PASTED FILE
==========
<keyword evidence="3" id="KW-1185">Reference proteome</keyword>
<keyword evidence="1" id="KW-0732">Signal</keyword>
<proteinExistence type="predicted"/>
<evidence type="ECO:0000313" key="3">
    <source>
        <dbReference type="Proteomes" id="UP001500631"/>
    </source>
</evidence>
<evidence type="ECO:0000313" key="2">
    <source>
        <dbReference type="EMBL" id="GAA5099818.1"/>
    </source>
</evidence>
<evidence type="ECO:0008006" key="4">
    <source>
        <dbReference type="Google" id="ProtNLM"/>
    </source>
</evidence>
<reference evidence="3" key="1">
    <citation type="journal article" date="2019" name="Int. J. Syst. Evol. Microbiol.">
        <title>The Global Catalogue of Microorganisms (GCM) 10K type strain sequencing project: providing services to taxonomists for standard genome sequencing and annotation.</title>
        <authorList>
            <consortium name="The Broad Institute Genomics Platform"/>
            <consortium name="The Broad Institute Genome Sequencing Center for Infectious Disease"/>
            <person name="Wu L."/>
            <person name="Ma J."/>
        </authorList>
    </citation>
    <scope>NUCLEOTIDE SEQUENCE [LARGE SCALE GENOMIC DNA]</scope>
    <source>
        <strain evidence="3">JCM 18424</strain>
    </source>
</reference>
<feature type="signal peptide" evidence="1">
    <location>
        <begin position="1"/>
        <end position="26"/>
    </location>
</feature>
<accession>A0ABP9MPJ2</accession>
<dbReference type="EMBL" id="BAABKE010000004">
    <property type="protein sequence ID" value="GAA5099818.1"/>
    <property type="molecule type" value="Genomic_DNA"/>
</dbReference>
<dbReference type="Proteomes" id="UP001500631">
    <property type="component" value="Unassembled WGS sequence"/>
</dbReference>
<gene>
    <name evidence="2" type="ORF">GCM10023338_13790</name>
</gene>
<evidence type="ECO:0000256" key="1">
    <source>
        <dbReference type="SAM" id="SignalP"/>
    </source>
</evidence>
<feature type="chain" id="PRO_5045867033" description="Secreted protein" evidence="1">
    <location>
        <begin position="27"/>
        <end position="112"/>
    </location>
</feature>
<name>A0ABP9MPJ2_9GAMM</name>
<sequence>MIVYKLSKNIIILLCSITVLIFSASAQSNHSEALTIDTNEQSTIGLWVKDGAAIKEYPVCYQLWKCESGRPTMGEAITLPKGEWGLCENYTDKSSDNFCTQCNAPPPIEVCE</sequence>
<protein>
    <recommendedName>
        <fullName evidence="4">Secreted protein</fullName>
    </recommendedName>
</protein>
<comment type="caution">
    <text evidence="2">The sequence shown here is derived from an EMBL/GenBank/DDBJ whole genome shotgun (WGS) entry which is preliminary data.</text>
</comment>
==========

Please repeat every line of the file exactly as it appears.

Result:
<keyword evidence="3" id="KW-1185">Reference proteome</keyword>
<keyword evidence="1" id="KW-0732">Signal</keyword>
<proteinExistence type="predicted"/>
<evidence type="ECO:0000313" key="3">
    <source>
        <dbReference type="Proteomes" id="UP001500631"/>
    </source>
</evidence>
<evidence type="ECO:0000313" key="2">
    <source>
        <dbReference type="EMBL" id="GAA5099818.1"/>
    </source>
</evidence>
<evidence type="ECO:0008006" key="4">
    <source>
        <dbReference type="Google" id="ProtNLM"/>
    </source>
</evidence>
<reference evidence="3" key="1">
    <citation type="journal article" date="2019" name="Int. J. Syst. Evol. Microbiol.">
        <title>The Global Catalogue of Microorganisms (GCM) 10K type strain sequencing project: providing services to taxonomists for standard genome sequencing and annotation.</title>
        <authorList>
            <consortium name="The Broad Institute Genomics Platform"/>
            <consortium name="The Broad Institute Genome Sequencing Center for Infectious Disease"/>
            <person name="Wu L."/>
            <person name="Ma J."/>
        </authorList>
    </citation>
    <scope>NUCLEOTIDE SEQUENCE [LARGE SCALE GENOMIC DNA]</scope>
    <source>
        <strain evidence="3">JCM 18424</strain>
    </source>
</reference>
<feature type="signal peptide" evidence="1">
    <location>
        <begin position="1"/>
        <end position="26"/>
    </location>
</feature>
<accession>A0ABP9MPJ2</accession>
<dbReference type="EMBL" id="BAABKE010000004">
    <property type="protein sequence ID" value="GAA5099818.1"/>
    <property type="molecule type" value="Genomic_DNA"/>
</dbReference>
<dbReference type="Proteomes" id="UP001500631">
    <property type="component" value="Unassembled WGS sequence"/>
</dbReference>
<gene>
    <name evidence="2" type="ORF">GCM10023338_13790</name>
</gene>
<evidence type="ECO:0000256" key="1">
    <source>
        <dbReference type="SAM" id="SignalP"/>
    </source>
</evidence>
<feature type="chain" id="PRO_5045867033" description="Secreted protein" evidence="1">
    <location>
        <begin position="27"/>
        <end position="112"/>
    </location>
</feature>
<name>A0ABP9MPJ2_9GAMM</name>
<sequence>MIVYKLSKNIIILLCSITVLIFSASAQSNHSEALTIDTNEQSTIGLWVKDGAAIKEYPVCYQLWKCESGRPTMGEAITLPKGEWGLCENYTDKSSDNFCTQCNAPPPIEVCE</sequence>
<protein>
    <recommendedName>
        <fullName evidence="4">Secreted protein</fullName>
    </recommendedName>
</protein>
<comment type="caution">
    <text evidence="2">The sequence shown here is derived from an EMBL/GenBank/DDBJ whole genome shotgun (WGS) entry which is preliminary data.</text>
</comment>